NEW YORK (CBS 2) — All this week at Lincoln Center, hundreds of designers have been presenting thousands of creations to an invitation-only audience.
Many can’t buy tickets, but more and more designers are making their shows available to a worldwide audience on the Internet, capturing the catwalk in real time.READ MORE: NYPD: Mother Throws 4-Week-Old Daughter, 2-Year-Old Son Out Window Before Jumping Out Herself
The energy at a fashion show cannot be denied – the frenzy of hair and makeup, and the last-minute details of the designs. At the Tracy Reese show, those preparations translated into a cool elegance on the runway.
For the first time, the Tracy Reese designs were shared via the Internet with a worldwide audience. Viewers were able to watch the show at the same time as those in attendance for the actual runway show.
“It’s so great that they can see it as everyone else is seeing it, and be part of the drama and the fun and the fashion,” Reese said.
“It puts a lot of good pressure on us to make sure people are going to love the look that they have, so I really am excited about this,” designer Mally Roncal, founder of Mally Beauty, said.READ MORE: Caught On Camera: Man Punches Woman In Face After Stealing Phone In Central Park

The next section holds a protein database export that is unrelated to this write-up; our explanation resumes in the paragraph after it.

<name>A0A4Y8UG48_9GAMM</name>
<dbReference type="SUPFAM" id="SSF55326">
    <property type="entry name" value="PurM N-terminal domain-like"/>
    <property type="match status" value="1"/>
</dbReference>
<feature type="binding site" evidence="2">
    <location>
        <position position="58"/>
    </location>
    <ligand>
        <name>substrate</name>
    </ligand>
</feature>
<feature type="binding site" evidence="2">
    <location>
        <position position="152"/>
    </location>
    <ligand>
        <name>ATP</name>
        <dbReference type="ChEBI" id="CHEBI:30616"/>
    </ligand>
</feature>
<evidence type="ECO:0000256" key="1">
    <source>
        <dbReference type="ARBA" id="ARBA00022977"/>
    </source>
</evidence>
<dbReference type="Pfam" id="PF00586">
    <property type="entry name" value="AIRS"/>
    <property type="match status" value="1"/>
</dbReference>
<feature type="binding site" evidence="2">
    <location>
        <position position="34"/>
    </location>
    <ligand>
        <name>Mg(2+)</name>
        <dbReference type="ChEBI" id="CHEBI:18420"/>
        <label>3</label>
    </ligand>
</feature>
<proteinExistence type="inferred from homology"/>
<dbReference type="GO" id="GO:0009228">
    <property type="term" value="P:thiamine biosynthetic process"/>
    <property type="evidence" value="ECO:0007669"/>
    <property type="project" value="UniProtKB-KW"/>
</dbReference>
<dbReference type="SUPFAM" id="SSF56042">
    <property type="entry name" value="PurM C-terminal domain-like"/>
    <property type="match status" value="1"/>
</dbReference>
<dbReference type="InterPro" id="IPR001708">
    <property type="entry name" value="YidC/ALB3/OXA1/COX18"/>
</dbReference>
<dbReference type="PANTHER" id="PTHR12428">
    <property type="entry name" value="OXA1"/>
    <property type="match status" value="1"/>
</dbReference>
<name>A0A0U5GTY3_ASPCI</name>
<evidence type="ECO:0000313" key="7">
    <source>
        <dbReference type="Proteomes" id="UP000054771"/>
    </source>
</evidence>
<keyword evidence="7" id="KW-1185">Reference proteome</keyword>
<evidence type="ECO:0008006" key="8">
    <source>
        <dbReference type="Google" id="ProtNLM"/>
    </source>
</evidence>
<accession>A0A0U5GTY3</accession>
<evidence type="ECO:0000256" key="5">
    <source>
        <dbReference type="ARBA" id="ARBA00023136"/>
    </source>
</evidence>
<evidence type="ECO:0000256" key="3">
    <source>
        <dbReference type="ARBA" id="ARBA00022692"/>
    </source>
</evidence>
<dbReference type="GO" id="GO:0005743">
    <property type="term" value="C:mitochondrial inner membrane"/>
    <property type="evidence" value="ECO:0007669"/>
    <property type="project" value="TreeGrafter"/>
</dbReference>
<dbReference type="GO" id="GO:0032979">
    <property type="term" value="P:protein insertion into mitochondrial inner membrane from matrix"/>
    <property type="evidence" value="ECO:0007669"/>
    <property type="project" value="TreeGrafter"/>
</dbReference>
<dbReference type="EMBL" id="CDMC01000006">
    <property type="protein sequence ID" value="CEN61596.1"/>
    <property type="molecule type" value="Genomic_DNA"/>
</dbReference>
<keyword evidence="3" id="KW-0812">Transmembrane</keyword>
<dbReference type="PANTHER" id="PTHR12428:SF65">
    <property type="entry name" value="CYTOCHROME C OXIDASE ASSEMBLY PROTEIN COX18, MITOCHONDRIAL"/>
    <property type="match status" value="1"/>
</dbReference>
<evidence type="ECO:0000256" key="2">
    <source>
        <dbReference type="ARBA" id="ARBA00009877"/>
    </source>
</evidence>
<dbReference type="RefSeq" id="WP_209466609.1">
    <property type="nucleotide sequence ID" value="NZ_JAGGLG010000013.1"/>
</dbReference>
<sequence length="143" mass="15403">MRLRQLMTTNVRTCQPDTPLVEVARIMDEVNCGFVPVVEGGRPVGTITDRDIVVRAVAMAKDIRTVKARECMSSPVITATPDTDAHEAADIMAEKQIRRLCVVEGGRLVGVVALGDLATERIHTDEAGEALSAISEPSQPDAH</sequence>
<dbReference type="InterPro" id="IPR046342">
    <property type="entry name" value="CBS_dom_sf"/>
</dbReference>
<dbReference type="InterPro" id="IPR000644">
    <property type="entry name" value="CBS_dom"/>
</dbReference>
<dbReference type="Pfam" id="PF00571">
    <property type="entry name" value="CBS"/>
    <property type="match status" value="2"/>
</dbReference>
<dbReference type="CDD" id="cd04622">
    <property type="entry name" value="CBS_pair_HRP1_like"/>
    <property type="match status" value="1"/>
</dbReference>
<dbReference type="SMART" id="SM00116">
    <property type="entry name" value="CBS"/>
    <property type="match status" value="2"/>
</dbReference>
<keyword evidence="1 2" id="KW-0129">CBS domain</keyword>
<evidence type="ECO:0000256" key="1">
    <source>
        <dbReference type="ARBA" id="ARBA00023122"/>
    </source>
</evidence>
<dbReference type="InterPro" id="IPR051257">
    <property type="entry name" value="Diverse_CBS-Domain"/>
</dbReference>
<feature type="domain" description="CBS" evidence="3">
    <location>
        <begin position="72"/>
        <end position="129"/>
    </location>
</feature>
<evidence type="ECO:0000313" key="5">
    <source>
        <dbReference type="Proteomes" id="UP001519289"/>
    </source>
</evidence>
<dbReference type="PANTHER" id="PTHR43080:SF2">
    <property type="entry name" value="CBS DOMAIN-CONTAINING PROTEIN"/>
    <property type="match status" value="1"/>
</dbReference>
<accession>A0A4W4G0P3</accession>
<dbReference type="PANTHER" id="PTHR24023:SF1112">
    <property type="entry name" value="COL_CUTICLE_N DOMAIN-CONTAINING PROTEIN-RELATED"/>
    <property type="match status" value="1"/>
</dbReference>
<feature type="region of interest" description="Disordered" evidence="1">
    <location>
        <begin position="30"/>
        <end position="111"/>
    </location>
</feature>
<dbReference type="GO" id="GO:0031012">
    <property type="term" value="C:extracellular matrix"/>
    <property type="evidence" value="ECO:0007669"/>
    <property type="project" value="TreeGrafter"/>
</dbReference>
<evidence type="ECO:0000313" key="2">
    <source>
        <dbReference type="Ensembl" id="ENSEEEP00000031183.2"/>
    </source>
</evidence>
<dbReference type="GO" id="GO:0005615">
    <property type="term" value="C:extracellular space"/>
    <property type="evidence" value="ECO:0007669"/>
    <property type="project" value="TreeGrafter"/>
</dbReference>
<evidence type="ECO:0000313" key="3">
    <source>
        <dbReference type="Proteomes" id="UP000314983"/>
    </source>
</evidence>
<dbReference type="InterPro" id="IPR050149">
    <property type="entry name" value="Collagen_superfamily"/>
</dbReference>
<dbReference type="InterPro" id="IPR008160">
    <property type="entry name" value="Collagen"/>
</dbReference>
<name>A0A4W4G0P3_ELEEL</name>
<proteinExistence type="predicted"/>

Over the course of Fashion Week, more than 30 shows will be streamed live via First Comes Fashion, a web business bringing fashion to the masses in real time.
“Fashion should be on a global platform,” Lloyd Boston, co-host of First Comes Fashion, said. “Designers create clothes for the people, and with our new site, we’ve really kind of added that democratization of fashion that people have been hungry for.”
Other brands, such as Marc Jacobs and Burberry, have also streamed their shows live, but this is the first season that so many shows will be offered on the web.
“When it’s going live on the web, eyeballs are looking at it right then and there,” “So it gets a little extra edge to the production, everybodyMORE NEWS: 145th Westminster Kennel Club Dog Show Underway In Tarrytown
“Designers have really come in lockstep with us because designers really want to sell clothes, that’s the bottom line,” Boston said.